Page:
“The continuation and expansion of the national housing credit should partially help offset expected seasonal declines during the winter months through the spring of 2010,” said Mr. Curran. “The federal government’s continuing efforts to moderate foreclosures may also show some success in 2010.”

Despite having fewer competitors, public builders will continue to be challenged and need to maintain tight controls over costs and expenses during 2010. Fitch expects that the public builders by and large to typically stabilize their aggregate land positions over the next six to 12 months or selectively add to owned, developed lot holdings.

“With operational and financial pressures moderating to some extent,most public homebuilders have to operate successfully within this still-challenging environment or wither away,” he said.

Companies have to at least maintain current cost profiles or continue to downsize to the point where they can remain/be profitable. That means possible further moderate cuts in staffing and other overhead, as well as other cost reductions.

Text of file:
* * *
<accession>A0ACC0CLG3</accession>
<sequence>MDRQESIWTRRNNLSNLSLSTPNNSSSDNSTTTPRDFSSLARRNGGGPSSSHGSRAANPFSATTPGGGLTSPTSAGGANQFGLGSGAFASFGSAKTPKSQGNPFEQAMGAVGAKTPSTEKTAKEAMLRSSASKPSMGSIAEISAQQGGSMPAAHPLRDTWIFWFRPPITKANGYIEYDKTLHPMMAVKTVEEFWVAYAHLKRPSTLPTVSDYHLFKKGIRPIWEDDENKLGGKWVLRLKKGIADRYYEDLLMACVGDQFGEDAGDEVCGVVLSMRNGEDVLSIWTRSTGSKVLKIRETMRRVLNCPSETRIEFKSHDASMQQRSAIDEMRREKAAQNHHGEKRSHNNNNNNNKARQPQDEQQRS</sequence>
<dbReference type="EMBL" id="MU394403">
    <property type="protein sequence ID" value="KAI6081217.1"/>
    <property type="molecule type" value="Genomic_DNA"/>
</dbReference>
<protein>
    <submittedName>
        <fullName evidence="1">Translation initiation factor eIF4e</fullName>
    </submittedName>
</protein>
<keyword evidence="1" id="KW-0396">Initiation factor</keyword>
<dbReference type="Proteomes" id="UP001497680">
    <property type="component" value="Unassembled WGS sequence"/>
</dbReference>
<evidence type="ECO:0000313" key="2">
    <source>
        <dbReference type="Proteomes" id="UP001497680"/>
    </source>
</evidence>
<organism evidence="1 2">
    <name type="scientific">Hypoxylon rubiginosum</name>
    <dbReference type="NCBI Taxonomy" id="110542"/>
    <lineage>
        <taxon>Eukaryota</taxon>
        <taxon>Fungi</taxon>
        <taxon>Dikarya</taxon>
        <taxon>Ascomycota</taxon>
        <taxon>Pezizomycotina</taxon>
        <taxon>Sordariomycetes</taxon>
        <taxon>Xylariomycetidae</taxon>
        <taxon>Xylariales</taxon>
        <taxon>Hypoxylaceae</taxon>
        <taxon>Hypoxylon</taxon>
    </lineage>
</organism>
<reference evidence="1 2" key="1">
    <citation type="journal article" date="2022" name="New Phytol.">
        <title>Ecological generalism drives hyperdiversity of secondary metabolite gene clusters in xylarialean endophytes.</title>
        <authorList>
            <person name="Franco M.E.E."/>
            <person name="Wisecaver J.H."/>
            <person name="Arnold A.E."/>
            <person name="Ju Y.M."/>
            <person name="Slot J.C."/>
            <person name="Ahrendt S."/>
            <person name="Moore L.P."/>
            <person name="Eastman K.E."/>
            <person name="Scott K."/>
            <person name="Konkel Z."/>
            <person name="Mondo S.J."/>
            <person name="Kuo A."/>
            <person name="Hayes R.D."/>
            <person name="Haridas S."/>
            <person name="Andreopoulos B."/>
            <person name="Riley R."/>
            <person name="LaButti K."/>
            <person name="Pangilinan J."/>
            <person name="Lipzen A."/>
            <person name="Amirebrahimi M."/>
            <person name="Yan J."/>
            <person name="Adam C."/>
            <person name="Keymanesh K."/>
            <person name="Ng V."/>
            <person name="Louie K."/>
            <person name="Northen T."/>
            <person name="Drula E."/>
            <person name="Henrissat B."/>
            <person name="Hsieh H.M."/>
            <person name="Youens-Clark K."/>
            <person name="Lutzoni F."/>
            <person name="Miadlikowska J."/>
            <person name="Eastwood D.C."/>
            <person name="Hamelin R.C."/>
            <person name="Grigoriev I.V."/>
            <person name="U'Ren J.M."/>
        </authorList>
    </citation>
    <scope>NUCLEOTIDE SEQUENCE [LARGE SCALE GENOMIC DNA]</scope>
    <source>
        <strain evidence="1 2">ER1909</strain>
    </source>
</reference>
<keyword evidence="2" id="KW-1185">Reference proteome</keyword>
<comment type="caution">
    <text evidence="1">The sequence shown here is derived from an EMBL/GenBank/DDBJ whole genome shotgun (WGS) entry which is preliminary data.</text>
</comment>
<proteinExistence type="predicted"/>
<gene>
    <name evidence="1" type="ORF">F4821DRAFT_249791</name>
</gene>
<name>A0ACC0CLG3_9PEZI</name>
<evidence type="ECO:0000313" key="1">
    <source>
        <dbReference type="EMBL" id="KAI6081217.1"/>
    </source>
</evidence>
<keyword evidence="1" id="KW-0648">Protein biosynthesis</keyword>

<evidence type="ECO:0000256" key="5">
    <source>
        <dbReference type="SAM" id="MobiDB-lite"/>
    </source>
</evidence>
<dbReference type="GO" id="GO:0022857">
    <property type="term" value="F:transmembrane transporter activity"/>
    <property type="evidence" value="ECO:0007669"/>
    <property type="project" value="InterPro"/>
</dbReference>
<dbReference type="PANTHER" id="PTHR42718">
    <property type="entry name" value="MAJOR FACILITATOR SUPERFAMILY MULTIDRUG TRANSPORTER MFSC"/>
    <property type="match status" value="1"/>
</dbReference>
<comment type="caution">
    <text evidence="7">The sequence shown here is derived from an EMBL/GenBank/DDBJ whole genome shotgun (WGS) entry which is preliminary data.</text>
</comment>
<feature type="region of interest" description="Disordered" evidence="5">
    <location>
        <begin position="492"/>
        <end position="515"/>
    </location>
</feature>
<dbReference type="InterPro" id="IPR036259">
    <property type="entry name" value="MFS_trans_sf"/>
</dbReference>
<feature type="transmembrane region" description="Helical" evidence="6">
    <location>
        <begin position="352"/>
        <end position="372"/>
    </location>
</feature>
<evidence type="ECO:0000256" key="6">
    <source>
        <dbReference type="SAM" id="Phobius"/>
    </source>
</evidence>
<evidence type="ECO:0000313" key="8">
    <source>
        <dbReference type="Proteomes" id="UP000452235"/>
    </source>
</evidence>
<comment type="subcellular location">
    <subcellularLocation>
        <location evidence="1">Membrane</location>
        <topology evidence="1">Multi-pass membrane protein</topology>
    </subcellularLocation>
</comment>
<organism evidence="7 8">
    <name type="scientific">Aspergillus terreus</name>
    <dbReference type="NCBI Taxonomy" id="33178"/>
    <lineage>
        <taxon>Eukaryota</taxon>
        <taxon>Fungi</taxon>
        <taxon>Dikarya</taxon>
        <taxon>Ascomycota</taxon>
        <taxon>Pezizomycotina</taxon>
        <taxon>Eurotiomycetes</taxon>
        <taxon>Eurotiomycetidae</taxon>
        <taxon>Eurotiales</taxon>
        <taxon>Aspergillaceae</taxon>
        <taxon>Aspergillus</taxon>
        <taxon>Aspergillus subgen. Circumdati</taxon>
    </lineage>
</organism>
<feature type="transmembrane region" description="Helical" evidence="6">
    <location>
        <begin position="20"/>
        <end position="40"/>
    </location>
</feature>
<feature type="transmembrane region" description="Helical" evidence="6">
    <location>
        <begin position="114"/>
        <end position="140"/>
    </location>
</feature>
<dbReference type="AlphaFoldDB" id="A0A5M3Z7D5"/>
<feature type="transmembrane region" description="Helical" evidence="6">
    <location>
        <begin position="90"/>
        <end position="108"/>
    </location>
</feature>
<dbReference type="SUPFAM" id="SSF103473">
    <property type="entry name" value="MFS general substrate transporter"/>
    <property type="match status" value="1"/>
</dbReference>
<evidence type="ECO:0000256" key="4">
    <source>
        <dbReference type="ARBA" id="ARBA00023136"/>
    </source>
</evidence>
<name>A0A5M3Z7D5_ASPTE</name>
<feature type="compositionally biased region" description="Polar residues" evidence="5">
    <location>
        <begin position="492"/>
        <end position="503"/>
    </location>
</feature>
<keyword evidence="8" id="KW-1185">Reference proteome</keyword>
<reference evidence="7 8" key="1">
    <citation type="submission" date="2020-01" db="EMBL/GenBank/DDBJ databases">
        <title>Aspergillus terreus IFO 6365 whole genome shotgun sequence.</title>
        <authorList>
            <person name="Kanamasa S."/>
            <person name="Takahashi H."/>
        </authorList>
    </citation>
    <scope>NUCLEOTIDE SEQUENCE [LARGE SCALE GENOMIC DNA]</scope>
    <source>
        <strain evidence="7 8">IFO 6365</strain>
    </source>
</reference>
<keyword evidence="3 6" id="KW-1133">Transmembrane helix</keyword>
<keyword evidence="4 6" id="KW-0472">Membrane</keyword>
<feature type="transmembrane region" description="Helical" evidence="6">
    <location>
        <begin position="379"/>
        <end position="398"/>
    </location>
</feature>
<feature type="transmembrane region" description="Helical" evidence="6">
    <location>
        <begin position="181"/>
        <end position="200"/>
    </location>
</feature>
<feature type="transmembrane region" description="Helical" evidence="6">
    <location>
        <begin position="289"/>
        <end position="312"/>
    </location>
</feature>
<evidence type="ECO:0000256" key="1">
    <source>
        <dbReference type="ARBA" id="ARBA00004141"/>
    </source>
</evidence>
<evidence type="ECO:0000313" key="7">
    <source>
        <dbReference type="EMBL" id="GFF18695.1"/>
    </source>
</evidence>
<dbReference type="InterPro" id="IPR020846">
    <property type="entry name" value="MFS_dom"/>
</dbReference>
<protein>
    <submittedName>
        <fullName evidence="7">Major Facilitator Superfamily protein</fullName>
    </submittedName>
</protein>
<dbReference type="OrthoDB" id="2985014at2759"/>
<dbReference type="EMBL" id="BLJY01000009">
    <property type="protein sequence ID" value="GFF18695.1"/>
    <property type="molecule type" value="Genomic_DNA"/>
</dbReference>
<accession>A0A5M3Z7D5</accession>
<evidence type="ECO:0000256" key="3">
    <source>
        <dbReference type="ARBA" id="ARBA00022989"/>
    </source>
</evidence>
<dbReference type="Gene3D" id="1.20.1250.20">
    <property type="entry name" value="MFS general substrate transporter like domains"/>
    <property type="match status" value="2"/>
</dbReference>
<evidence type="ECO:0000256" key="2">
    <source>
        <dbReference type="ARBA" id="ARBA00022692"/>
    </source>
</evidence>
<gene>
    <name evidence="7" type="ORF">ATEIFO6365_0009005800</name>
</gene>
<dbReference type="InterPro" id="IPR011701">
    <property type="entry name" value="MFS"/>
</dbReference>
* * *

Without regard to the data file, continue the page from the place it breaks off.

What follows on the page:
The builders’ gross profit margins and selling, general and administrative expense/sales ratios will confirm the success of their efforts. The public homebuilders cannot significantly influence revenue trends and profitability at present, but they can manage their balance sheets and their liquidity, he said.

In a period when liquidity is still an issue for all U.S. companies, Fitch believes that, overall, the U.S. homebuilding sector has adequate liquidity. For certain builders, cash flow has been enhanced by relatively recent debt offerings, large land sales, tax refunds and even some public equity offerings (e.g., Meritage Homes Corp., Hovnanian Enterprises Inc., Lennar Corp. and M/I Homes Inc.) or other external cash infusions (Standard Pacific Corp.).